aQuantitative estimation (%) was based on the relative intensity of the peaks
in the ESI mass spectrum.
bQuantitative determination (%) was based on the area of GLC peaks.
Fractions D/2 and D/3 were shown (by NMR) to be
a mixture of glycerol derivatives; the identification of their
components was carried out by NMR and ESIMS. An
aliquot each of fractions D/2 and D/3 was acetylated by
treatment with acetic anhydride and pyridine and then
purified by normal phase HPLC. The fractions turned out
to be mixtures of monoglyceride diacetates (fraction D/2)
and glyceryl ethers diacetates (fraction D/3)by NMR analysis
(see Section 2). A confirmation was also achieved by com-
paring their spectroscopic properties with those reported in
literature [26,27]. The ESI mass spectra (positive ion mode)
of fractions D/2 and D/3 showed a [M + Na]+peak series,
indicating their composition of homologs; the high field
region of the 1H-NMR spectra of both fractions revealed
that all the homologs were unbranched. The assessment of
fatty acid and alcohol composition of monoglycerides and
monoalkyl glycerol ethers diacetates, reported in Tabl e 2,was
0
20
40
60
80
100
Viable cells (%)
0 3 10 30 100
Mumijo extract (μg/ml)
Figure 2: Eect of Mumijo extract on Aβ25–35-induced cell
toxicity. Neurons have been treated wi th 1 μMofAβ25–35 for 5
days. During this period the viability of the cells dropped from
100% (hatched bar) to 28% (solid black bar) if no Mumijo extract
had been added. However, if the cultures had been pre-incubated
with increasing concentrations of Mumijo extract (3–100 μg/ml)
the β25–35-induced cell toxicity is reduced. Control values are set to
100% (hatched bar); n=10. The means ±SEM are given. P<.001
[versus controls (plus Aβ25–35)]. Cell viability was determined
applying the MTT assay procedure.
based on the estimation of the relative intensity of the peaks
in their ESI spectra. Tab l e 2 shows also the free fatty acid
composition determined by GC-MS analysis performed on
their methyl esters.
3.2. Mumijo Extract Protects Cortical Neurons against Aβ25–
35-Caused Reduction of Cell Viability. The toxic eect of the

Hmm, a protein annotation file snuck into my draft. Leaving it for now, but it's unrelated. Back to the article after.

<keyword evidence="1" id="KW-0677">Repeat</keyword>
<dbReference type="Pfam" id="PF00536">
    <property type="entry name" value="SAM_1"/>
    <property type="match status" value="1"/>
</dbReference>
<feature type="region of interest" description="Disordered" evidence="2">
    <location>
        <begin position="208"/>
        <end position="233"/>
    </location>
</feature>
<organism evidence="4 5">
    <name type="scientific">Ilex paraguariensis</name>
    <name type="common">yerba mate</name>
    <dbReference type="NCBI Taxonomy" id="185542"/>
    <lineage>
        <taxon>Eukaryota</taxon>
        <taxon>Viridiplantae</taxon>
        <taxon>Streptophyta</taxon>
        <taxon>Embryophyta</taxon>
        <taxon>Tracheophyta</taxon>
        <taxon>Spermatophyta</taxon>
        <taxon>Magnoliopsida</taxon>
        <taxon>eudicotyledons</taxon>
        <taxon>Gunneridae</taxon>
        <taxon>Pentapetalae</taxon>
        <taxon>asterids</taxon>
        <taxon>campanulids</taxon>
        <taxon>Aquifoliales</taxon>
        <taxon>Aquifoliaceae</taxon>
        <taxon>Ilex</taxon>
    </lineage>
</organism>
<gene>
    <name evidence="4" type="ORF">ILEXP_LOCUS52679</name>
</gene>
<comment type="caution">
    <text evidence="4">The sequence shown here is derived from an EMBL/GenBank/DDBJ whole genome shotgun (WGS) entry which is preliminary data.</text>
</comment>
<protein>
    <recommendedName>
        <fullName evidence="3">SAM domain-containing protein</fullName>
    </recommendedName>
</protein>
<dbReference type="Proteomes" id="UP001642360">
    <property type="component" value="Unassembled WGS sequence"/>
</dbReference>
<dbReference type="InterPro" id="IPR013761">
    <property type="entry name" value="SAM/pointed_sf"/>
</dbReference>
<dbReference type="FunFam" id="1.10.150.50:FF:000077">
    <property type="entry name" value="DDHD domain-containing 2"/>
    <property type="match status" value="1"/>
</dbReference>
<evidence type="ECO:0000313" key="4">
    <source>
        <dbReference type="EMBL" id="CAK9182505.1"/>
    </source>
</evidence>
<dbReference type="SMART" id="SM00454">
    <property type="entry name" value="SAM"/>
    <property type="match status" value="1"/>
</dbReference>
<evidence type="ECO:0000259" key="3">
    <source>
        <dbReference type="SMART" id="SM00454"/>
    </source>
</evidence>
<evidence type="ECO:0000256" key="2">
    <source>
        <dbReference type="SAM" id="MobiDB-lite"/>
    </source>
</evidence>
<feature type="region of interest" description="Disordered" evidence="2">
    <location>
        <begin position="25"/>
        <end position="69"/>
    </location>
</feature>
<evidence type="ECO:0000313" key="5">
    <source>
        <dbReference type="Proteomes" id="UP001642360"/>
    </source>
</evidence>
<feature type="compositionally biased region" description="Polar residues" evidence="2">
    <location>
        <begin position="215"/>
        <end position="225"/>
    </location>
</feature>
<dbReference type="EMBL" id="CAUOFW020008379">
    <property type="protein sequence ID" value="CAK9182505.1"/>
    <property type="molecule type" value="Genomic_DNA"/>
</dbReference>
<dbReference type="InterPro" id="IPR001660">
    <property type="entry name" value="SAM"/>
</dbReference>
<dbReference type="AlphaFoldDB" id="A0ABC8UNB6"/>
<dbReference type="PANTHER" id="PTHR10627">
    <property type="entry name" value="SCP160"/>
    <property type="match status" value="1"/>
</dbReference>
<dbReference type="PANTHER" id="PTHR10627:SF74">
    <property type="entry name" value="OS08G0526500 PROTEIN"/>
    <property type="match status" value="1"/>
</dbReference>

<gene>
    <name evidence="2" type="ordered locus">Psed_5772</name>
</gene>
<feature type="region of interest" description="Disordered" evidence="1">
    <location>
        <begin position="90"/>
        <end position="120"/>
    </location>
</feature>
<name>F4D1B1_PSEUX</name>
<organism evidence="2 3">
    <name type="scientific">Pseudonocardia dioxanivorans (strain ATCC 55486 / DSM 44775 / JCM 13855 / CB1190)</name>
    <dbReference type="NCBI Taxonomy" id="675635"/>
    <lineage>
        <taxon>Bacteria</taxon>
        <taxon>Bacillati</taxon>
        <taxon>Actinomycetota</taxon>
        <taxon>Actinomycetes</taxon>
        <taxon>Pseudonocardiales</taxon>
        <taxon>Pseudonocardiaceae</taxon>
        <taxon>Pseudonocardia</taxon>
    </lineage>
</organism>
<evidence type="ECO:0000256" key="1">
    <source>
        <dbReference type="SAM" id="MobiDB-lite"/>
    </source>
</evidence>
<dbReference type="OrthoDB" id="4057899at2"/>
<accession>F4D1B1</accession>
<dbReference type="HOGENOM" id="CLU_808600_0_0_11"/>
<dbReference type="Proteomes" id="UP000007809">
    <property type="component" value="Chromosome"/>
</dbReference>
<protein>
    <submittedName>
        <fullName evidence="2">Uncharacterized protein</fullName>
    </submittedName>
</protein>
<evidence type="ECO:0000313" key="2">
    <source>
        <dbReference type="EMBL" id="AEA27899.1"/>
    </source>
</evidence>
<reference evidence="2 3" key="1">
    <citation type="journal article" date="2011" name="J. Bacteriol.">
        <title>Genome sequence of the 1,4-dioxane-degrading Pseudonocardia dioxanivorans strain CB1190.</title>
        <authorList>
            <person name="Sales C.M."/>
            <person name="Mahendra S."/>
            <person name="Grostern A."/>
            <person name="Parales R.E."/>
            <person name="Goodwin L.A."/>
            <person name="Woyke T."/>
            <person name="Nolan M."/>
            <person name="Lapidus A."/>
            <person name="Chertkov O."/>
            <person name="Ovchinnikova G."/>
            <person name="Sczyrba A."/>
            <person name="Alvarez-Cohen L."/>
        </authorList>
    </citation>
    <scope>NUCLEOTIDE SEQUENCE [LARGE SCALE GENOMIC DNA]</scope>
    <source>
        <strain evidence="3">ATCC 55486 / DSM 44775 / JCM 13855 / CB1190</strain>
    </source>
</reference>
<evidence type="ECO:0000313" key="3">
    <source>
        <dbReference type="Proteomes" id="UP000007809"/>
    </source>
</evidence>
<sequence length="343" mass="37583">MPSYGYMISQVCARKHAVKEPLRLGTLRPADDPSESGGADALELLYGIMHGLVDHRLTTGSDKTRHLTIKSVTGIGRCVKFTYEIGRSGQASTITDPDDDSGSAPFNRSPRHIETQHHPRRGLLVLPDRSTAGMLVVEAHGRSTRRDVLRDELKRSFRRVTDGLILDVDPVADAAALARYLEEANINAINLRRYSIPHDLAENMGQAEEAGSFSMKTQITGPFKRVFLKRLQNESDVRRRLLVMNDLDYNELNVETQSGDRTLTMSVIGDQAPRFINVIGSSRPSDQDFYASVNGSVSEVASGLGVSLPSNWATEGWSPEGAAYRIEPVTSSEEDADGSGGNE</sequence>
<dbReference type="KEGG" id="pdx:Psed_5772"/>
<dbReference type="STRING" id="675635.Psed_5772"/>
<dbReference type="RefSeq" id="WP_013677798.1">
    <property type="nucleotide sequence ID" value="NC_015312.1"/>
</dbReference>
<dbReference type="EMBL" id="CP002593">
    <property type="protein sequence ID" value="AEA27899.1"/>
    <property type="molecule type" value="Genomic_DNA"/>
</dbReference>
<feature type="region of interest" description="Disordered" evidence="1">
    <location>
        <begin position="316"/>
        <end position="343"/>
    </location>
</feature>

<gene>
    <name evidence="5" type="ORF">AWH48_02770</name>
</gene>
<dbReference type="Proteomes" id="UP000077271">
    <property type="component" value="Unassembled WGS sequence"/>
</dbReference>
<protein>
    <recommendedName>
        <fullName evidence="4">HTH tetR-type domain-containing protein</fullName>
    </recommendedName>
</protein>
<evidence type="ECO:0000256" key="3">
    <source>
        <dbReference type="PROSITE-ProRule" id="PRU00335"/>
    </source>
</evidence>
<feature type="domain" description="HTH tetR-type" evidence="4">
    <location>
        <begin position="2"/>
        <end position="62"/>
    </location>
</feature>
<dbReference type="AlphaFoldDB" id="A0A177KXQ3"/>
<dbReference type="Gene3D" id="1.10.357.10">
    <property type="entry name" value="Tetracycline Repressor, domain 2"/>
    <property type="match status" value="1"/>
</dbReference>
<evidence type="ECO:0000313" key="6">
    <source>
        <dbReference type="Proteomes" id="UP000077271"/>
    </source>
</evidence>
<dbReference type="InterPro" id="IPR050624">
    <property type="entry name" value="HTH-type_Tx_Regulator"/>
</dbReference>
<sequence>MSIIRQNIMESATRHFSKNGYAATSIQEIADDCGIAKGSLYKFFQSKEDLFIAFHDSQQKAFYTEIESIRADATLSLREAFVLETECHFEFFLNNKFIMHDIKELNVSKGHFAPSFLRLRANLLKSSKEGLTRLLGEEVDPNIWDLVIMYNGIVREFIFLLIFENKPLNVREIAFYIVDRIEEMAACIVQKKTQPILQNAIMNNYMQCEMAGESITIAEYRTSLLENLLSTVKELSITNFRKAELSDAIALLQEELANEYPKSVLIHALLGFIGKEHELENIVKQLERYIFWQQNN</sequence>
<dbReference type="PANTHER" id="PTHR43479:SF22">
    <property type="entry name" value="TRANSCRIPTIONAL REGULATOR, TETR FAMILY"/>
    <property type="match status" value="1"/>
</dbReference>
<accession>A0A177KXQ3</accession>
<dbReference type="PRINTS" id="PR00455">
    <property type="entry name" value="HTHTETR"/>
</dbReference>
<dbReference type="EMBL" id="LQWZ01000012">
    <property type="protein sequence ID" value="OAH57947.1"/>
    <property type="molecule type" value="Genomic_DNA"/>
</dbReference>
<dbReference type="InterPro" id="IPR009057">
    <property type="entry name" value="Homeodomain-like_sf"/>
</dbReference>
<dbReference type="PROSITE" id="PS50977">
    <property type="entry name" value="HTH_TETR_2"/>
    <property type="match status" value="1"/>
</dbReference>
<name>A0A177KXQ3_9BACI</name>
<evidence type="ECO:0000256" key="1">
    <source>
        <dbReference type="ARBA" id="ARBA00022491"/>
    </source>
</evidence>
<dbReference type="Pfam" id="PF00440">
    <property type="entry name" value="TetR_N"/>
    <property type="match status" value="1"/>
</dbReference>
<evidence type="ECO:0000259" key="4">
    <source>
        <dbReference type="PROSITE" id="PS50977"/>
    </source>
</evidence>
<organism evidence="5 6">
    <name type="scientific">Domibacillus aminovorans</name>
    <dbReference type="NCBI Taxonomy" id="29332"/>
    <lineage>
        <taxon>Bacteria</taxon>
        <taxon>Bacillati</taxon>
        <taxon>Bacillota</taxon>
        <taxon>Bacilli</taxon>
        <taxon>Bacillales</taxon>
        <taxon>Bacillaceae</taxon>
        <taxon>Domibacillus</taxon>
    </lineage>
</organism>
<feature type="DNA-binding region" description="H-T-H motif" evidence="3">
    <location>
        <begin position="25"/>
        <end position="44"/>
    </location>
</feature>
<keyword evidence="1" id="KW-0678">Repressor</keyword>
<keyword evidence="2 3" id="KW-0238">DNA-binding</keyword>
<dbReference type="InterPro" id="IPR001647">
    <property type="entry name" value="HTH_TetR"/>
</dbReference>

Aβfragment, Aβ25–35, was assessed in primary rat cortical
neurons. Application of the fragment at a concentration of
1μM caused within the 5-day incubation period a significant
reduction of viable cells to 27.8 ±6.1% (P <.001). Mumijo
Evidence-Based Complementary and Alternative Medicine 5
Mumijo
0
20
40
60
80
100
120
140
160
Cell growth (%)
00.10.31 310
Concentration (μg/ml)
(a)
Mumijo/glyceryl ethers
0
20
40
60
80
100
120
140
160
Cell growth (%)
00.10.31 310
Concentration (μg/ml)
(b)
Figure 3: Eect of Mumijo on the cell growth of neuronal PC12
cells. (a) Eect of non-purified Mumijo extract on growth of
permanent PC12 cells. (b) Fraction D/3, containing glyceryl ether
diacetates caused a dose-dependent stimulation of proliferation.
Incubation conditions are given under Section 2.
extract alone was found to have no eect on the viability
of the neurons. However, if the neurons were pre-incubated
with Mumijo extract prior to addition of the Aβ25–35, a
significant higher cell viability was determined (Figure 2). At
concentrations of 3 μg/ml or higher of Mumijo extract, the
percentage of viable cells increased from 27.8 ±6.1% (in the
absence of extract) to 98.6 ±9.3% (10 μg/ml) and 82.4 ±
8.9% (30 μg/ml) (P<.001), respectively. The neuroprotective
eect displayed by the Mumijo extract was still significant at
1μg/ml (not shown).
3.3. Mumijo Extract Promotes PC12 Cell Growth. The per-
manent PC12 cell line, a model system for neuronal dif-
ferentiation [28], was used as a second cell system to
assess the biological activity of Mumijo (Figure 3). The non-
purified extract displaced no significant growth stimulatory
eect between 0.1 and 10 μg/ml. However, after purification,
Mumijo fraction D/3 was eective and resulted in a signif-
icant stimulation of cell growth. Already at a concentration
of 0.3 μg/ml, a significant increase in the growth stimulatory
activity could be measured (114.0 ±6.8%; P<.001), while
the maximal growth promoting function was determined
between 3.0 and 10.0 μg/ml (139.2 ±12.3% or 129.2 ±
10.3%, resp.).
4. Discussion
A detailed description of the components in Mumijo from
Central Asia revealed [3] primarily inorganic components,
for example, minerals (18–20%), considerable amounts
of organic components, primarily of proteins (13–17%),
steroids (3.3–6.5%), carbohydrates (1.5–2%) and nitrogen-
containing compounds (0.05–0.08%), in addition to lipids
(4–4.5%). By our activity-guided isolation procedure, using
neuronal cells, we identified that the major organic, bioactive